New York Armed with a soldering iron and a large supply of energy drinks, a slight, curly haired teenager has developed a way to make the iPhone, arguably the gadget of the year, available to a much wider audience.
George Hotz, of Glen Rock, N.J., spent his last summer before college figuring out how to "unlock" the iPhone, freeing it from being restricted to a single carrier, AT&T; Inc.
The procedure, which the 17-year-old laid out on his blog Thursday, raises the possibility of a cottage industry springing up to buy iPhones, unlocking them and then selling them to people who don't want AT&T; service or can't get it, particularly overseas.
The phone, which combines an innovative touch-screen interface with the media-playing abilities of the iPod, is currently sold only in the U.S.
An AP reporter was able to verify that an iPhone that Hotz brought to the AP's headquarters on Friday was unlocked. Hotz placed the reporter's T-Mobile SIM card, a small chip that identifies a phone to the network, in the iPhone. It then connected to T-Mobile's network and placed calls using the reporter's account.
T-Mobile is the only major U.S. carrier apart from AT&T; that is compatible with the iPhone's cellular technology, but smaller carriers also use the technology, known as GSM. In Europe and Asia, GSM is the dominant network technology.
The hack is complicated and requires skill with both soldering and software, and missteps may result in the iPhone becoming useless, so it's unlikely to become a household procedure.
"But that's the simplest I could make them," Hotz said in a phone interview.
Technology blog Engadget on Friday reported successfully unlocking an iPhone using a different method that required no tinkering with the hardware. The software was supplied by an anonymous group of hackers that apparently plans to charge for it.
AT&T; Inc. spokesman Mark Siegel and Apple spokeswoman Jennifer Bowcock said their companies had no comment. Hotz said the companies had not been in touch with him.
Apple shares rose $4.23, or 3.2 percent, to close at $135.30 Friday. AT&T; shares gained 26 cents, or 0.7 percent, to close at $40.36.
The iPhone has already been made to work on overseas networks using another method, which involves copying information from the Subscriber Identity Module, a small card with a chip that identifies a subscriber to the cell phone network.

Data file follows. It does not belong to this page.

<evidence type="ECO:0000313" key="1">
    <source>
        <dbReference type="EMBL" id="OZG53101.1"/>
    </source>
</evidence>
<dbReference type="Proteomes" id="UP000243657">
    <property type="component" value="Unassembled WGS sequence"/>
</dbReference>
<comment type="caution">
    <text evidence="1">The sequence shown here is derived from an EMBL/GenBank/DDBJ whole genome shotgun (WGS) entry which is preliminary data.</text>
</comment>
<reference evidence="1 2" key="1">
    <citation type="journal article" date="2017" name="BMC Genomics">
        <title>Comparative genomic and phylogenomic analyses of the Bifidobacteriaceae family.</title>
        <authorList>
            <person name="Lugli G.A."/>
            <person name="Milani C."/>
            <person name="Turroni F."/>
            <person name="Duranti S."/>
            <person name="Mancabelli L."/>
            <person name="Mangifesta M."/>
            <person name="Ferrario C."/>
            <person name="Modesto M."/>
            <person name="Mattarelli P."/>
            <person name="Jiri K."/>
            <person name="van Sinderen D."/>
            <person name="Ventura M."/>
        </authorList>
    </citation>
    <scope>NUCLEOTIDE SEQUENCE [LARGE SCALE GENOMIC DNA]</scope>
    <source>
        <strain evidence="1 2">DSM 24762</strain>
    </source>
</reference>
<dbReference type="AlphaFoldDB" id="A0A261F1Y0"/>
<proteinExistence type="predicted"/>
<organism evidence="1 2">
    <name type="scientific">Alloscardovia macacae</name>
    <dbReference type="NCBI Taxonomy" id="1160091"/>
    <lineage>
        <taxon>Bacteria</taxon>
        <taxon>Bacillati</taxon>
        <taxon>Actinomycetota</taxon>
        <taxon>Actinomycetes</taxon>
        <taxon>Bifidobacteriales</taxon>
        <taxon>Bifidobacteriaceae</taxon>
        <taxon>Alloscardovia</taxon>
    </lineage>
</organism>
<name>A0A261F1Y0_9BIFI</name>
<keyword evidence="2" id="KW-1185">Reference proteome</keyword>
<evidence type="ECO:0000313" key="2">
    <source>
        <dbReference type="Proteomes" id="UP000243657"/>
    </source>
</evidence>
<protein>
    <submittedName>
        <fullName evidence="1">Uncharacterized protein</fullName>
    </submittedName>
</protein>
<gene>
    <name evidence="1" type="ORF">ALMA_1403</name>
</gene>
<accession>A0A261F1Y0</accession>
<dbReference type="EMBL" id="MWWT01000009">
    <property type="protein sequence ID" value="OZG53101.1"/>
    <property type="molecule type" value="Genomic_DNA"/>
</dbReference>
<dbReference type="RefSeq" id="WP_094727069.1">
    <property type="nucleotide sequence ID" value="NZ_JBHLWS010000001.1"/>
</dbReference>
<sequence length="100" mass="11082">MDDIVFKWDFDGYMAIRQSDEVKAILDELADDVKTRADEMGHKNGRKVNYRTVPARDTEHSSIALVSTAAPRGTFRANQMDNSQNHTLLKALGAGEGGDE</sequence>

The SIM-chip method does not involve any soldering, but does require special equipment, and it doesn't unlock the phone - each new SIM chip has to be reprogrammed for use on a particular iPhone.
Both hacks leave intact the iPhone's many functions, including a built-in camera and the ability to access Wi-Fi networks. The only thing that won't work is the "visual voicemail" feature, which lists voice messages as if they were incoming e-mail.
Since the details of both hacks are public, Apple may be able to modify the iPhone production line to make new phones invulnerable. The company has said it plans to introduce the phone in Europe this year, but it hasn't set a date or identified carriers.
Analysts said it's unlikely Apple would overhaul the iPhone's wiring to thwart the new hack because the difficulty of the procedure is likely to keep it confined to hard-core hobbyists.
Apple has said it plans to introduce the phone in Europe this year, but it hasn't set a date or identified carriers.
There is apparently no U.S. law against unlocking cell phones. Last year, the Library of Congress specifically excluded cell phone unlocking from coverage under the Digital Millennium Copyright Act. Among other things, the law has been used to prosecute people who modify game consoles to play a wider variety of games.